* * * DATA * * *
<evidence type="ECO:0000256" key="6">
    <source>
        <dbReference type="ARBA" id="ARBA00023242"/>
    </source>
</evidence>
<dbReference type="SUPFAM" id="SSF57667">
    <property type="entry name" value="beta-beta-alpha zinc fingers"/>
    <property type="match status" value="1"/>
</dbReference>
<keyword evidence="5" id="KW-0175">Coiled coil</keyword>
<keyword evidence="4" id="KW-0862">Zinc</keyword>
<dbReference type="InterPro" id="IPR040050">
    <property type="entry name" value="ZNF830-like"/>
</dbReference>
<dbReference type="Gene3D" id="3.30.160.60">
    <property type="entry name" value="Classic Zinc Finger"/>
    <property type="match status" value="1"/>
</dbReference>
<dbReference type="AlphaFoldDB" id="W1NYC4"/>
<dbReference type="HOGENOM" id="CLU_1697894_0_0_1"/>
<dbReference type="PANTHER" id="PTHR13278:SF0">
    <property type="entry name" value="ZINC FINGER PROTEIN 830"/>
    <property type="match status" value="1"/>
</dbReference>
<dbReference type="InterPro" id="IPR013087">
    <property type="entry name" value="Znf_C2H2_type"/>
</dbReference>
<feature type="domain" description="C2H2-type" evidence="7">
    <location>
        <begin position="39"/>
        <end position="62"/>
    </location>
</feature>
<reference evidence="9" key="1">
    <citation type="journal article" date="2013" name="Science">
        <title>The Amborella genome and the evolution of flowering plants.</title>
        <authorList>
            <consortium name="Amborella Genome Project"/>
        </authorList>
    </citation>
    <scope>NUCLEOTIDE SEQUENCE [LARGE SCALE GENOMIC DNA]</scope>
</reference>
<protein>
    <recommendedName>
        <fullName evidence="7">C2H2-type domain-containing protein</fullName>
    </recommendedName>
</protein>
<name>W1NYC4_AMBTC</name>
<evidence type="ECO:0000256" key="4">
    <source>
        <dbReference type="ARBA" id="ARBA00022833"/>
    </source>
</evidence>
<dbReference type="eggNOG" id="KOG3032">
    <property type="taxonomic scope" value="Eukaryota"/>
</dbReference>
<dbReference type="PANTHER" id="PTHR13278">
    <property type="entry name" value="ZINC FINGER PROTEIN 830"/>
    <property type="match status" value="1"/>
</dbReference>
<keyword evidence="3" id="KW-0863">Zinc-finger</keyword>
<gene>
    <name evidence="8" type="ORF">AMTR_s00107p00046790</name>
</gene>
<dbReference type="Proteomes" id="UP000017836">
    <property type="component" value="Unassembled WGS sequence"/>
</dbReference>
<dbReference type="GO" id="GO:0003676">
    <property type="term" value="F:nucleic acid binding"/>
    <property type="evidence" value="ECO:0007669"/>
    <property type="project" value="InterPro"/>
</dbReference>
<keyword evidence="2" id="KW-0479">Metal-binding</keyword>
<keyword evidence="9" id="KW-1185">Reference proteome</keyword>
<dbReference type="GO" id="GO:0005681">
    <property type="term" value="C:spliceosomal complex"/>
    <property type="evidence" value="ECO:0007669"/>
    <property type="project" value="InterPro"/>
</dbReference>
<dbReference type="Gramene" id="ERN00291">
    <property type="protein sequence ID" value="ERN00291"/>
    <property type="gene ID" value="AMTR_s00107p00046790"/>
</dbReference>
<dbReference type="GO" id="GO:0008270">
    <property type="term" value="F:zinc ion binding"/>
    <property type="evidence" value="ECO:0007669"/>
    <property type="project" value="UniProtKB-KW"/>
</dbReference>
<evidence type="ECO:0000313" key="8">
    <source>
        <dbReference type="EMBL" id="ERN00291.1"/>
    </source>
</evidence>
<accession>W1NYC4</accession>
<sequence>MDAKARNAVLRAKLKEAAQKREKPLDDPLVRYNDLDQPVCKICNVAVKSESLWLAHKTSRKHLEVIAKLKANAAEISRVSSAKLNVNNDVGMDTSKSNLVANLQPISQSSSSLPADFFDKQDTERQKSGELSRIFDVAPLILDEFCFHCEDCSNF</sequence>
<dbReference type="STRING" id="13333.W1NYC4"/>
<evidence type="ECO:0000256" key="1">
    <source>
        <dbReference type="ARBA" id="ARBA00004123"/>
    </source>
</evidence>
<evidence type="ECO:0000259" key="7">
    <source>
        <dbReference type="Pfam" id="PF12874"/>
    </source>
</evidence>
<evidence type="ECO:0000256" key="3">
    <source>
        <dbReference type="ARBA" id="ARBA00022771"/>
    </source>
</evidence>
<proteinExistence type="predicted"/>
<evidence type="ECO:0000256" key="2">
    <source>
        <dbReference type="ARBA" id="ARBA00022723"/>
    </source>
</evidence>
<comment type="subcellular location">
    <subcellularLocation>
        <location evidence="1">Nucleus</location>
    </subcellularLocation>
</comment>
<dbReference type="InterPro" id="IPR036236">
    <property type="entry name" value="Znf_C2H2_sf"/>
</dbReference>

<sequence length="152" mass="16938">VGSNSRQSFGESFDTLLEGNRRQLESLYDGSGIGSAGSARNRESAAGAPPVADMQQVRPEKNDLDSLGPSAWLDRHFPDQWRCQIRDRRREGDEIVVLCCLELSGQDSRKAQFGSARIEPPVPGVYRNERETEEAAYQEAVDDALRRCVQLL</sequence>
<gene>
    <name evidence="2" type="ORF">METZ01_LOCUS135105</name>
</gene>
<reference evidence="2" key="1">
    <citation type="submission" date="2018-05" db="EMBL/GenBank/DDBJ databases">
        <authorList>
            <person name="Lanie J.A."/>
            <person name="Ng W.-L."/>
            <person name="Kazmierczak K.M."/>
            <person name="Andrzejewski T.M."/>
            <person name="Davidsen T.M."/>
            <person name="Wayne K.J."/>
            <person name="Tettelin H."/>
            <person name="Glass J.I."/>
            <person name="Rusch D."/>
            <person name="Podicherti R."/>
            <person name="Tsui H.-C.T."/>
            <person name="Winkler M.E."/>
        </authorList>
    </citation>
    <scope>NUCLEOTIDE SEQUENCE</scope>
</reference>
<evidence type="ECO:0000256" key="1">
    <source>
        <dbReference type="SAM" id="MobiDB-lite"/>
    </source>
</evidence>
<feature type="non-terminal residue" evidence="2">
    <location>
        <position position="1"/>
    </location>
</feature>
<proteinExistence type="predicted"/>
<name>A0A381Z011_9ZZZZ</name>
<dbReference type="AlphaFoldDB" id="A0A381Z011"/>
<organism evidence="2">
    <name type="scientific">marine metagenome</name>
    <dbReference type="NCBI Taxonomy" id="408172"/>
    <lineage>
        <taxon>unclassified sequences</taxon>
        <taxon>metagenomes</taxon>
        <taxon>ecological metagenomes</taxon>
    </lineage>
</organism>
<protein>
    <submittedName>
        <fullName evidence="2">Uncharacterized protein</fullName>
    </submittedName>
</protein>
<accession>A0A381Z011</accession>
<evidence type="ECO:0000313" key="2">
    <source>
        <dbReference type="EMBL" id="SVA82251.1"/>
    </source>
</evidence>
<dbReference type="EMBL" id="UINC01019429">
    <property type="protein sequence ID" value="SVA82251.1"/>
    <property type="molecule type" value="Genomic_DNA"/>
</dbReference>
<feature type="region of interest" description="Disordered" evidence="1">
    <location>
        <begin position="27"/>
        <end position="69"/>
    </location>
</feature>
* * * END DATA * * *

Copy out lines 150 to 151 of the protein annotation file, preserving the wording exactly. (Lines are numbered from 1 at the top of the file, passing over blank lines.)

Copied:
    <source>
        <dbReference type="SAM" id="MobiDB-lite"/>